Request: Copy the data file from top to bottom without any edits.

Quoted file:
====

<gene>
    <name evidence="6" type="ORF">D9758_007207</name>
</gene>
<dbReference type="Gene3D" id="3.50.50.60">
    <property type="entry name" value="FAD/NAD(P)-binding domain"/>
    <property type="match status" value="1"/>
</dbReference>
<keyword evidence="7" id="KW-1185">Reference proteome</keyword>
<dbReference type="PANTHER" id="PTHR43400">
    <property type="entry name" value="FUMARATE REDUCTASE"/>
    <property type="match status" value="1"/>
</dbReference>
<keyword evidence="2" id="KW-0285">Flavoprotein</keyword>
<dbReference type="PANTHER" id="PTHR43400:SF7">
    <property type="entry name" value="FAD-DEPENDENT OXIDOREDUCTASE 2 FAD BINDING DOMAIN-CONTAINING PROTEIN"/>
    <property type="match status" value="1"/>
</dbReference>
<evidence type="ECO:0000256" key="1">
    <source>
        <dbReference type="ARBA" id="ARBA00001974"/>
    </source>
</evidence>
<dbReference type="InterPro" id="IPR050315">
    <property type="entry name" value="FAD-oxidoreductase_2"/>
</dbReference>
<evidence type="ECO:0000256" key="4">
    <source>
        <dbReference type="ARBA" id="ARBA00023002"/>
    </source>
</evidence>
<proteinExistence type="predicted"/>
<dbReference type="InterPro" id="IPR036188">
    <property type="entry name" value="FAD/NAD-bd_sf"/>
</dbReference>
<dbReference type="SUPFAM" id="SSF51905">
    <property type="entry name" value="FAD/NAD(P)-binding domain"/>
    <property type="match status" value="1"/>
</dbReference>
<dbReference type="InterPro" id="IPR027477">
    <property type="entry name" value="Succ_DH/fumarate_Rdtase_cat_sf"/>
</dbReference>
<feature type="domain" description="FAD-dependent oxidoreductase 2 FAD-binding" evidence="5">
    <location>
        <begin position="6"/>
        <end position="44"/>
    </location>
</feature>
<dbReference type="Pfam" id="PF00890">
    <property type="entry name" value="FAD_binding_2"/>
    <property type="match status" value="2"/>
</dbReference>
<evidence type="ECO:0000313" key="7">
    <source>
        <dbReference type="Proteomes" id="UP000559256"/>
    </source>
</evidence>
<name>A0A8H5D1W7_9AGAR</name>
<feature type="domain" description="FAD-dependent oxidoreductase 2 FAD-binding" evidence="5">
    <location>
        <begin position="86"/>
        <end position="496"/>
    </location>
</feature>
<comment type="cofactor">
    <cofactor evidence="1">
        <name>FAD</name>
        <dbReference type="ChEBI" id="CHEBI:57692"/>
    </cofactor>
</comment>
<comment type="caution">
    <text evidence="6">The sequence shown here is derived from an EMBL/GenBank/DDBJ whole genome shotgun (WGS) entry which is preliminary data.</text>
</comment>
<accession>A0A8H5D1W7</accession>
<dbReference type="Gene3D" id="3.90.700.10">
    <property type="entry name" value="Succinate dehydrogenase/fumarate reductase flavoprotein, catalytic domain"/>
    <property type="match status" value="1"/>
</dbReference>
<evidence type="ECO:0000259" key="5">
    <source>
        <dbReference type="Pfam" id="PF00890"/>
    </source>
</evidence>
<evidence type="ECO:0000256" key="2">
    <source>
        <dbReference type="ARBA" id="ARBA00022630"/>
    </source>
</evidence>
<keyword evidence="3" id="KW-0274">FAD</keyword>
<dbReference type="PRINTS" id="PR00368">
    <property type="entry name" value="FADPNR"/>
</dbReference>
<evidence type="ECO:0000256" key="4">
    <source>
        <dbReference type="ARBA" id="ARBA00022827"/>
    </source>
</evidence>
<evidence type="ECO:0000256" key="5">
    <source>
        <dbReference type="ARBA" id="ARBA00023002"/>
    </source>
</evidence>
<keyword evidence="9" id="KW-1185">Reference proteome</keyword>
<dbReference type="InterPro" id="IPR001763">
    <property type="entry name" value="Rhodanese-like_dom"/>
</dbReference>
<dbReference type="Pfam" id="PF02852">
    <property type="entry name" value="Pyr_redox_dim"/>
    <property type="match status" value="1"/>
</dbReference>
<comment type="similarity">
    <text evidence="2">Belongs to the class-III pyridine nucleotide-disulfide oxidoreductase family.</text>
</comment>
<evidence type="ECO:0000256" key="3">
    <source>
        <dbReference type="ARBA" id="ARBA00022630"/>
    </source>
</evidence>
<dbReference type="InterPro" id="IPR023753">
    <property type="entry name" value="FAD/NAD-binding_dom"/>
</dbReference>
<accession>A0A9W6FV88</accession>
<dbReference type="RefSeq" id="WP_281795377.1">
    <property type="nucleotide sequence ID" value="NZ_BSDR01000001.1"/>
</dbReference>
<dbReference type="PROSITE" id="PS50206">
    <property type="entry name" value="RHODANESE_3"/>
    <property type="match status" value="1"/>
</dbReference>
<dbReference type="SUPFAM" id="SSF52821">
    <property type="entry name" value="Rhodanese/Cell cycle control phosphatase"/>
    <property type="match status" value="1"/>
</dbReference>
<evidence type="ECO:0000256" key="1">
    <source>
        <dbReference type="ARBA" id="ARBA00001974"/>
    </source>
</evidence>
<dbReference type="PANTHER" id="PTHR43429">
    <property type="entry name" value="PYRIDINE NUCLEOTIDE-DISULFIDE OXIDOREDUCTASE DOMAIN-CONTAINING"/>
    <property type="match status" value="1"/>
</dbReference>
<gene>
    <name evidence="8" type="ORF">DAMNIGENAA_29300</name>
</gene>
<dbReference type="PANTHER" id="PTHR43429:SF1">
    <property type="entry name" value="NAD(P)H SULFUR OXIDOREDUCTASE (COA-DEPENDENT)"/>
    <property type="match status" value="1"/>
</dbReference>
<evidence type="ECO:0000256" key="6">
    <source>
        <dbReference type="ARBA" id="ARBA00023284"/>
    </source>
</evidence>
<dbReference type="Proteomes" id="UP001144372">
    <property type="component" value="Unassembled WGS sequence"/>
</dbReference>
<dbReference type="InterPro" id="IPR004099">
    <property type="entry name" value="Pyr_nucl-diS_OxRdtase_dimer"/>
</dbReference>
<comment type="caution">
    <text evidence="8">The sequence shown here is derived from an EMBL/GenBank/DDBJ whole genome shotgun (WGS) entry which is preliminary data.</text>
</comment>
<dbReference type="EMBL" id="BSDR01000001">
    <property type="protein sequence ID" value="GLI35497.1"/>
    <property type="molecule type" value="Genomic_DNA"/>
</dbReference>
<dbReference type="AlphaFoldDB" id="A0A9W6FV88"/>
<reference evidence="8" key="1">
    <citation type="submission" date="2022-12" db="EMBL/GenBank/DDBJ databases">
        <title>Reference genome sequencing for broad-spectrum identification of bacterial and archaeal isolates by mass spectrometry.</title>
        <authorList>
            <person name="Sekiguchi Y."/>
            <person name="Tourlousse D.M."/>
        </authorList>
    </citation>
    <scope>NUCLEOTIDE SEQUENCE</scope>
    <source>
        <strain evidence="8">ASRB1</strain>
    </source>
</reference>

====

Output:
<gene>
    <name evidence="6" type="ORF">D9758_007207</name>
</gene>
<dbReference type="Gene3D" id="3.50.50.60">
    <property type="entry name" value="FAD/NAD(P)-binding domain"/>
    <property type="match status" value="1"/>
</dbReference>
<keyword evidence="7" id="KW-1185">Reference proteome</keyword>
<dbReference type="PANTHER" id="PTHR43400">
    <property type="entry name" value="FUMARATE REDUCTASE"/>
    <property type="match status" value="1"/>
</dbReference>
<keyword evidence="2" id="KW-0285">Flavoprotein</keyword>
<dbReference type="PANTHER" id="PTHR43400:SF7">
    <property type="entry name" value="FAD-DEPENDENT OXIDOREDUCTASE 2 FAD BINDING DOMAIN-CONTAINING PROTEIN"/>
    <property type="match status" value="1"/>
</dbReference>
<evidence type="ECO:0000256" key="1">
    <source>
        <dbReference type="ARBA" id="ARBA00001974"/>
    </source>
</evidence>
<dbReference type="InterPro" id="IPR050315">
    <property type="entry name" value="FAD-oxidoreductase_2"/>
</dbReference>
<evidence type="ECO:0000256" key="4">
    <source>
        <dbReference type="ARBA" id="ARBA00023002"/>
    </source>
</evidence>
<proteinExistence type="predicted"/>
<dbReference type="InterPro" id="IPR036188">
    <property type="entry name" value="FAD/NAD-bd_sf"/>
</dbReference>
<dbReference type="SUPFAM" id="SSF51905">
    <property type="entry name" value="FAD/NAD(P)-binding domain"/>
    <property type="match status" value="1"/>
</dbReference>
<dbReference type="InterPro" id="IPR027477">
    <property type="entry name" value="Succ_DH/fumarate_Rdtase_cat_sf"/>
</dbReference>
<feature type="domain" description="FAD-dependent oxidoreductase 2 FAD-binding" evidence="5">
    <location>
        <begin position="6"/>
        <end position="44"/>
    </location>
</feature>
<dbReference type="Pfam" id="PF00890">
    <property type="entry name" value="FAD_binding_2"/>
    <property type="match status" value="2"/>
</dbReference>
<evidence type="ECO:0000313" key="7">
    <source>
        <dbReference type="Proteomes" id="UP000559256"/>
    </source>
</evidence>
<name>A0A8H5D1W7_9AGAR</name>
<feature type="domain" description="FAD-dependent oxidoreductase 2 FAD-binding" evidence="5">
    <location>
        <begin position="86"/>
        <end position="496"/>
    </location>
</feature>
<comment type="cofactor">
    <cofactor evidence="1">
        <name>FAD</name>
        <dbReference type="ChEBI" id="CHEBI:57692"/>
    </cofactor>
</comment>
<comment type="caution">
    <text evidence="6">The sequence shown here is derived from an EMBL/GenBank/DDBJ whole genome shotgun (WGS) entry which is preliminary data.</text>
</comment>
<accession>A0A8H5D1W7</accession>
<dbReference type="Gene3D" id="3.90.700.10">
    <property type="entry name" value="Succinate dehydrogenase/fumarate reductase flavoprotein, catalytic domain"/>
    <property type="match status" value="1"/>
</dbReference>
<evidence type="ECO:0000259" key="5">
    <source>
        <dbReference type="Pfam" id="PF00890"/>
    </source>
</evidence>
<evidence type="ECO:0000256" key="2">
    <source>
        <dbReference type="ARBA" id="ARBA00022630"/>
    </source>
</evidence>
<keyword evidence="3" id="KW-0274">FAD</keyword>
<dbReference type="PRINTS" id="PR00368">
    <property type="entry name" value="FADPNR"/>
</dbReference>
<evidence type="ECO:0000256" key="4">
    <source>
        <dbReference type="ARBA" id="ARBA00022827"/>
    </source>
</evidence>
<evidence type="ECO:0000256" key="5">
    <source>
        <dbReference type="ARBA" id="ARBA00023002"/>
    </source>
</evidence>
<keyword evidence="9" id="KW-1185">Reference proteome</keyword>
<dbReference type="InterPro" id="IPR001763">
    <property type="entry name" value="Rhodanese-like_dom"/>
</dbReference>
<dbReference type="Pfam" id="PF02852">
    <property type="entry name" value="Pyr_redox_dim"/>
    <property type="match status" value="1"/>
</dbReference>
<comment type="similarity">
    <text evidence="2">Belongs to the class-III pyridine nucleotide-disulfide oxidoreductase family.</text>
</comment>
<evidence type="ECO:0000256" key="3">
    <source>
        <dbReference type="ARBA" id="ARBA00022630"/>
    </source>
</evidence>
<dbReference type="InterPro" id="IPR023753">
    <property type="entry name" value="FAD/NAD-binding_dom"/>
</dbReference>
<accession>A0A9W6FV88</accession>
<dbReference type="RefSeq" id="WP_281795377.1">
    <property type="nucleotide sequence ID" value="NZ_BSDR01000001.1"/>
</dbReference>
<dbReference type="PROSITE" id="PS50206">
    <property type="entry name" value="RHODANESE_3"/>
    <property type="match status" value="1"/>
</dbReference>
<dbReference type="SUPFAM" id="SSF52821">
    <property type="entry name" value="Rhodanese/Cell cycle control phosphatase"/>
    <property type="match status" value="1"/>
</dbReference>
<evidence type="ECO:0000256" key="1">
    <source>
        <dbReference type="ARBA" id="ARBA00001974"/>
    </source>
</evidence>
<dbReference type="PANTHER" id="PTHR43429">
    <property type="entry name" value="PYRIDINE NUCLEOTIDE-DISULFIDE OXIDOREDUCTASE DOMAIN-CONTAINING"/>
    <property type="match status" value="1"/>
</dbReference>
<gene>
    <name evidence="8" type="ORF">DAMNIGENAA_29300</name>
</gene>
<dbReference type="PANTHER" id="PTHR43429:SF1">
    <property type="entry name" value="NAD(P)H SULFUR OXIDOREDUCTASE (COA-DEPENDENT)"/>
    <property type="match status" value="1"/>
</dbReference>
<evidence type="ECO:0000256" key="6">
    <source>
        <dbReference type="ARBA" id="ARBA00023284"/>
    </source>
</evidence>
<dbReference type="Proteomes" id="UP001144372">
    <property type="component" value="Unassembled WGS sequence"/>
</dbReference>
<dbReference type="InterPro" id="IPR004099">
    <property type="entry name" value="Pyr_nucl-diS_OxRdtase_dimer"/>
</dbReference>
<comment type="caution">
    <text evidence="8">The sequence shown here is derived from an EMBL/GenBank/DDBJ whole genome shotgun (WGS) entry which is preliminary data.</text>
</comment>
<dbReference type="EMBL" id="BSDR01000001">
    <property type="protein sequence ID" value="GLI35497.1"/>
    <property type="molecule type" value="Genomic_DNA"/>
</dbReference>
<dbReference type="AlphaFoldDB" id="A0A9W6FV88"/>
<reference evidence="8" key="1">
    <citation type="submission" date="2022-12" db="EMBL/GenBank/DDBJ databases">
        <title>Reference genome sequencing for broad-spectrum identification of bacterial and archaeal isolates by mass spectrometry.</title>
        <authorList>
            <person name="Sekiguchi Y."/>
            <person name="Tourlousse D.M."/>
        </authorList>
    </citation>
    <scope>NUCLEOTIDE SEQUENCE</scope>
    <source>
        <strain evidence="8">ASRB1</strain>
    </source>
</reference>